In 2007, the STB granted an exemption to Finger Lakes Railway allowing them to acquire the Ontario Central from LAL.[8] With the completion of the transaction, ONCT RS-32 418 was permanently transferred to LAL. From May through September, the LAL was busy upgrading the majority of its 30 mile mainline from 105 Lbs jointed rail to 127Lbs welded rail - allowing faster trains with heavier loads. Additionally, in 2007 a new Barilla Pasta plant opened in Avon, which receives grains via rail. According to Barilla's US top executive, Kirk Trofholz, the availability of rail transport was "a must" when choosing the location for the plant.[9]

The WNYP saw massive expansion, with the leasing of NS tracks from Machias, New York south through Olean, NY to Driftwood, PA.[10] Along with the trackage, the company purchased or leased eight 6-axel Alcos.

Locomotive Roster[edit]

The Livonia, Avon and Lakeville Railroad has a roster made up of primarily ALCO locomotives. The LA&L rosters an S-2 (#72) built in 1941, an RS-1 (#20) built in 1949, two S-1s (#4 and 5), one C-420 (#420), seven C-424s (#421, 422, 423, 424, 426, 427, 428), four of which are of the C-424m rebuilt variant, one C-425 (#425), four C-430s (#430, 431, 432, 433), one C-630 (#630), one M-630 (#631), and an RS-36 (#418). Several of the locomotives are lettered for LA&L subsidiaries Bath & Hammondsport or Western New York & Pennsylvania.

Before the road became an all-Alco road, their roster consisted of a Baldwin 2-8-2 (#17), a GE 45 Tonner with side rods (#97), and in later years, one GE 44 Tonner (#10) and one 2-8-0 (#38). Number 17 was scrapped in Lakeville after being sold to a Rochester area business-man. Number 38 survives on the Everett Railroad at Duncansville, PA. Former #97 was later sold to Rochester Gas and Electric, where it was used to switch coal cars at Bee Bee Station. When Bee Bee station closed in the early 1990s, the locomotive was donated to the Rochester & Genesee Valley Railroad Museum, where it is actively, as of 2008, being restored as RGE #1941.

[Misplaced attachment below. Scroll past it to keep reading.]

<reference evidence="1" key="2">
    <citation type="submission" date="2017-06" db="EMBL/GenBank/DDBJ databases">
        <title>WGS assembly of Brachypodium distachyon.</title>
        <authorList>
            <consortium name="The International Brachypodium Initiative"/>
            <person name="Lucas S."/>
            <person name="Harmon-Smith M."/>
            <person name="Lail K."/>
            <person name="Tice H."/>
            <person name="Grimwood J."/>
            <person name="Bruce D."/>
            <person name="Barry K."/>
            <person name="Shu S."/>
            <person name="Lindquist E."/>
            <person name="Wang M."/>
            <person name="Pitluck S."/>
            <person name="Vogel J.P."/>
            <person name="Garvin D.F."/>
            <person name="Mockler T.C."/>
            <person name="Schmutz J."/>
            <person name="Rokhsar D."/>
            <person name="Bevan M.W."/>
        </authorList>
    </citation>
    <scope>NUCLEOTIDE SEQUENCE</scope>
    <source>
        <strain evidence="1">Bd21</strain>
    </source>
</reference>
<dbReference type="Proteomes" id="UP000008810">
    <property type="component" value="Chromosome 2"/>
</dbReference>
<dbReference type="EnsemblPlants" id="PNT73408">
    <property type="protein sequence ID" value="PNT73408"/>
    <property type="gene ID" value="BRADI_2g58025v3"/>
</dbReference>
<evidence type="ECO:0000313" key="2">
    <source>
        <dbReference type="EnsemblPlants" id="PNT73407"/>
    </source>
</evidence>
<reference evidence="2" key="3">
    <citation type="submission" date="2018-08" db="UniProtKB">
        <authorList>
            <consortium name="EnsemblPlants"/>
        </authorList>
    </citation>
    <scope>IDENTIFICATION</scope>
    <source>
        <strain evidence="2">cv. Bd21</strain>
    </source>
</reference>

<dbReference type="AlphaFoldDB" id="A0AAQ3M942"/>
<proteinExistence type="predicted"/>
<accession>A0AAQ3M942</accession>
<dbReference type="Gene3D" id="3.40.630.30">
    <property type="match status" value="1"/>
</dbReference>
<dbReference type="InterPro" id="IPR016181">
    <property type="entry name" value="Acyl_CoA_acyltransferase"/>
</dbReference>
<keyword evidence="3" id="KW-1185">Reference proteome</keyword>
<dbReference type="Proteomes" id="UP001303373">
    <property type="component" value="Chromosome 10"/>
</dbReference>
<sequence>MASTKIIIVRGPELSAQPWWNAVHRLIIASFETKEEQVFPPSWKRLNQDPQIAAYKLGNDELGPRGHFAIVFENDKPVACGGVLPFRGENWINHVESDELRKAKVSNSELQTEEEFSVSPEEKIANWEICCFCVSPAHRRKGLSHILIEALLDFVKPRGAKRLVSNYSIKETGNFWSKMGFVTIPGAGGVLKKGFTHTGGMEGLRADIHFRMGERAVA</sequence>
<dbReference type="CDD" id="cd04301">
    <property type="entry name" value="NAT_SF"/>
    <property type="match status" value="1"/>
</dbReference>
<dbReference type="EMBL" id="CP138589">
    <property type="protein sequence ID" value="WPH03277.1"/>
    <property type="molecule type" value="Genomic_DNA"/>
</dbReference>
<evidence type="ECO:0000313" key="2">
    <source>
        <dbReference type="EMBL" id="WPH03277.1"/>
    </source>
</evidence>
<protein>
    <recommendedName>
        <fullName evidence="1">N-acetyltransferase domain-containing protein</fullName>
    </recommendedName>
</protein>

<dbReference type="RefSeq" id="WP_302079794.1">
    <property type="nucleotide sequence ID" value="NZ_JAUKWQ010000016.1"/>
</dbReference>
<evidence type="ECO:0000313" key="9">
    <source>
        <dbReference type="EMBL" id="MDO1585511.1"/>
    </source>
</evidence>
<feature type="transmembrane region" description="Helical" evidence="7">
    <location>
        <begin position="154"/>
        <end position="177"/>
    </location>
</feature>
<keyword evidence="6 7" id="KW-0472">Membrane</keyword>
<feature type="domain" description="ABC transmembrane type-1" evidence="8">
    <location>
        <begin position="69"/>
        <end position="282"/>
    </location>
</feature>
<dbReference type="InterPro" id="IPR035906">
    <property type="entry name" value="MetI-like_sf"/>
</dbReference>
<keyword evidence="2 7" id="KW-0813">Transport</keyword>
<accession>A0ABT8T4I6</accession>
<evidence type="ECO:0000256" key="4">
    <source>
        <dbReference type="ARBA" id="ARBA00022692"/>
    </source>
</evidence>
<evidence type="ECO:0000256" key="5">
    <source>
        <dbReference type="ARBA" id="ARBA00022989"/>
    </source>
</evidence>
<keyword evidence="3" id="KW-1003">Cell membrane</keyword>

Trackage[edit]

The LAL has trackage rights at CSX's Genesee Junction Yard, allowing the LAL to interchange with the Rochester and Southern Railroad as well as CSX. LAL ownership begins at the east end of Genesee Junction with the former Conrail non-controlled siding that runs parallel to the West Shore Branch from Genesee Junction Yard to MP 360. There, the line heads south onto what was once Erie-Lackawanna Railroad and Lehigh Valley Railroad trackage. Shortly after crossing Jefferson Road (NY-252), the track splits, with one track, the ex-LV Rochester Branch, heading southeast to a pair of online businesses on Lehigh Station Road (NY-253) before coming to an end, while the other track, ex-EL trackage, continues south/southwest towards Avon and eventually hits the Lakeville terminus, ending just shy of Conesus Lake, at one time a Steam Boat terminal.

In Avon, there is a short branch to Kraft Foods, which is the only remaining part of the Erie's branch to Mount Morris, New York. In 1994 the LAL reactivated a spur to a grain elevator on Bronson Hill Road. This spur was formerly part of the Livonia Branch of the LAL which had been abandoned in 1981.

As of 2008, The LAL has a three-track yard in the town of Avon which is undergoing expansion due to increasing volume of traffic. Lakeville is the site of a five-track class-yard and a four-track engine house as well as ADM and Sweeteners Plus.

References[edit]

External links[edit]

Short Line Railroad of the Year
1997